This, then is where we get into the motives of the various participants in this discussion that we’ve been hearing from. It’s confusing because not everyone has the same motives for wanting abandonment. The RTC staff favors the abandonment, as I understand it, because it will make it easier to build the rail trail along the corridor. Greenway supporters favor abandonment, obviously, because the Greenway trail can’t be built without it.
Roaring Camp opposes abandonment because of the fear that it will eliminate their opportunity to provide rail service—freight service and maybe even passenger service in the future on the line.
So the arguments for the benefits of abandonment from the RTC staff perspective are that they would make constructing segments of the rail trail easier by dealing with liability issues and by reducing environmental impacts and costs. And of course the supporters of rail service oppose abandonment because they see it as the first step to removing the tracks.
Greenway advocates, as seen in the definition of the trail itself, recognize and support the removal of the tracks so that a trail can be constructed. However, unfortunately, from my perspective Greenway advocates make a number of misleading arguments that only confuse the issue.
They argue that the RTC only wants to remove the freight easement because the cost of preparing the tracks for freight is expensive and it’s not about the kind of passenger service Roaring Camp provides. This is true but ignores the fact that by removing the tracks no train service will be possible.
Greenway advocates also argue that abandonment does not require removal of the tracks—this is probably, from my perspective, the most disingenuous argument since, while it is legally true, it doesn’t admit the fact that without abandonment there can be no Greenway.
Greenway advocates argue that even if the tracks are removed, they can be put back if funding for rail service becomes feasible. How likely is that, especially should the Greenway initiative pass?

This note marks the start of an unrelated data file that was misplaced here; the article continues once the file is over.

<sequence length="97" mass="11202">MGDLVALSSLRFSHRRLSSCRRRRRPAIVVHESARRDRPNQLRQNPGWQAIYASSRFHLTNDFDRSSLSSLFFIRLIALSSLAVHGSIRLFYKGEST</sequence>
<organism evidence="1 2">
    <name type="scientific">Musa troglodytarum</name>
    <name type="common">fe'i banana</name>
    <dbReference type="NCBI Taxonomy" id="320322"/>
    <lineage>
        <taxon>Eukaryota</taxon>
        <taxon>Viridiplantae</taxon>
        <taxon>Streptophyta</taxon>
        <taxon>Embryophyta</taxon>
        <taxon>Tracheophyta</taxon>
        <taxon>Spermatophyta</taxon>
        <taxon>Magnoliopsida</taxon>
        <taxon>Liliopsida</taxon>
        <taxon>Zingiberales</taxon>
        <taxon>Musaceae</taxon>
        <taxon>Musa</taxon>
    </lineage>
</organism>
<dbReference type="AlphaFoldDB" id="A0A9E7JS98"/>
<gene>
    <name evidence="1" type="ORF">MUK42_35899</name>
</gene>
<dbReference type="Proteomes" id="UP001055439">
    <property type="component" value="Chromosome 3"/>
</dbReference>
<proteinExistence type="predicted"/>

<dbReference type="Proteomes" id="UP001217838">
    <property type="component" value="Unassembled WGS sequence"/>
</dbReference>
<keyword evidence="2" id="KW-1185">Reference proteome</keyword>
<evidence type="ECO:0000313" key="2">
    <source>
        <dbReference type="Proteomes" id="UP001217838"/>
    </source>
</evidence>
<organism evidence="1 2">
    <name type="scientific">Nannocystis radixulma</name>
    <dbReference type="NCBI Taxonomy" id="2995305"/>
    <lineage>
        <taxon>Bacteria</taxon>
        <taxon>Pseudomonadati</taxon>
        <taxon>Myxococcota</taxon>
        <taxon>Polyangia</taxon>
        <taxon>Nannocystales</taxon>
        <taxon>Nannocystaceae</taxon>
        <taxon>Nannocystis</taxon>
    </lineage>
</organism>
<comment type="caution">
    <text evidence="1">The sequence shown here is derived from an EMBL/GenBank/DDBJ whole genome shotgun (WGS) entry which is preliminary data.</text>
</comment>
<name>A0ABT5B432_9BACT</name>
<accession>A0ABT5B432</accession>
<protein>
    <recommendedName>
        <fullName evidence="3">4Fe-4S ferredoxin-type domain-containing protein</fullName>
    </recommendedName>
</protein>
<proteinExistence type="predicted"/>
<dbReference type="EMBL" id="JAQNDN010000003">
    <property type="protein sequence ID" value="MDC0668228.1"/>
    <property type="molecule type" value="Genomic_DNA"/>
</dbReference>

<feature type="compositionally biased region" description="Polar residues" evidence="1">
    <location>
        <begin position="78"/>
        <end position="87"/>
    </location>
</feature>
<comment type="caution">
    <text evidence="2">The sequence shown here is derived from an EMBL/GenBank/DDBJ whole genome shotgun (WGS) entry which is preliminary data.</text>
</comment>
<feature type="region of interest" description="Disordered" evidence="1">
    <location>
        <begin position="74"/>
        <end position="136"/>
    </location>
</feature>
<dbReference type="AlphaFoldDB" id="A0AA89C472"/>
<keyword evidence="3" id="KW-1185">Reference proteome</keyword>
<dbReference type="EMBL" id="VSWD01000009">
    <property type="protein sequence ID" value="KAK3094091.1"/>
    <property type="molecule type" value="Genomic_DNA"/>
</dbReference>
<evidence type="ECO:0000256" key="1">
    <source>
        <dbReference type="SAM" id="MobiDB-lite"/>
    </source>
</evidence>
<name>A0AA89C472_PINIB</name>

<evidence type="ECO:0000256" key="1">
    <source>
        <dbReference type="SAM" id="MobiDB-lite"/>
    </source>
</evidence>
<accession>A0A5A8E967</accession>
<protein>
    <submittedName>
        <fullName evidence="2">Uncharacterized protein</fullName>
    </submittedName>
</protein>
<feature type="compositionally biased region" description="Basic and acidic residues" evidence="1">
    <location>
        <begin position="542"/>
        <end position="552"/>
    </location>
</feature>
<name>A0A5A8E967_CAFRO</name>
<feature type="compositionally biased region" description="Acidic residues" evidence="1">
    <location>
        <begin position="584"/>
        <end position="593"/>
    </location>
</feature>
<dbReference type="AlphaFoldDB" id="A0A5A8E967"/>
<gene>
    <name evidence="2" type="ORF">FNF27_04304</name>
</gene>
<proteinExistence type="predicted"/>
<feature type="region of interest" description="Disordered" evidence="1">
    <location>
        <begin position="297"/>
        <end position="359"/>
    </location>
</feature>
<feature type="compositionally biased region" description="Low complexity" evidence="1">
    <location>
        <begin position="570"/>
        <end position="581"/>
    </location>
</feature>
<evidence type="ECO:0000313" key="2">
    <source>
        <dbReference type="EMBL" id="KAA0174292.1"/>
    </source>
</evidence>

Greenway advocates argue that railbanking requires that the rail corridor be preserved. This only means that the right-of-way can’t be sold off. With railbanking, the track can be ripped up.
The Greenway initiative has now qualified for the ballot and will be voted on in June. It’s related to the abandonment issue because the supporters of the initiative have made and will continue to make the argument that the initiative would not prevent rail service from returning to the corridor even if the Greenway trail is built. Is it realistic to think that public transit would ever return if the initiative passes, since it adopts the trail as county policy and all but eliminates references to rail in the county general plan?
Despite the misleading rhetoric, if the freight easement is abandoned, Greenway supporters will undoubtedly advocate that the rail tracks be removed. And if they succeed, the likelihood of rail service ever returning between Santa Cruz and Watsonville is zero to none.
Based on all this, I do not support the adverse abandonment of freight easement. And if we could vote on it today, I would be voting no.
Finally, in a fundamental way, this whole debate, as some speakers have said to the commission, seems like an exercise in futility.
Among the over 6,000 emails I’ve received opposing abandonment was a letter from the San Lorenzo fire districts opposing abandonment based on the potential need of an operable rail line during an actual emergency like a devastating wildfire. There has also been email and testimony from private companies indicating that they would use the line to move their products if the line was in operation.
Given these, and the strong opposition from Roaring Camp, I think it is extremely doubtful that the STB would approve an adverse abandonment application.
The most important point to remember, from my perspective, is that the Greenway will require the removal of the tracks and that can only occur if the existing freight easement is abandoned.
If there is to be a solution it will be based on compromise and cooperation.
I urge us to move forward in that direction and I hope staff, as indicated by Commissioner McPherson, will take up the Roaring Camp offer to negotiate and see if it's possible to work out a mutually acceptable agreement.
Thank you very much.
See a video of Andy Schiffrin delivering his remarks during SCCRTC’s Feb. 3 meeting here.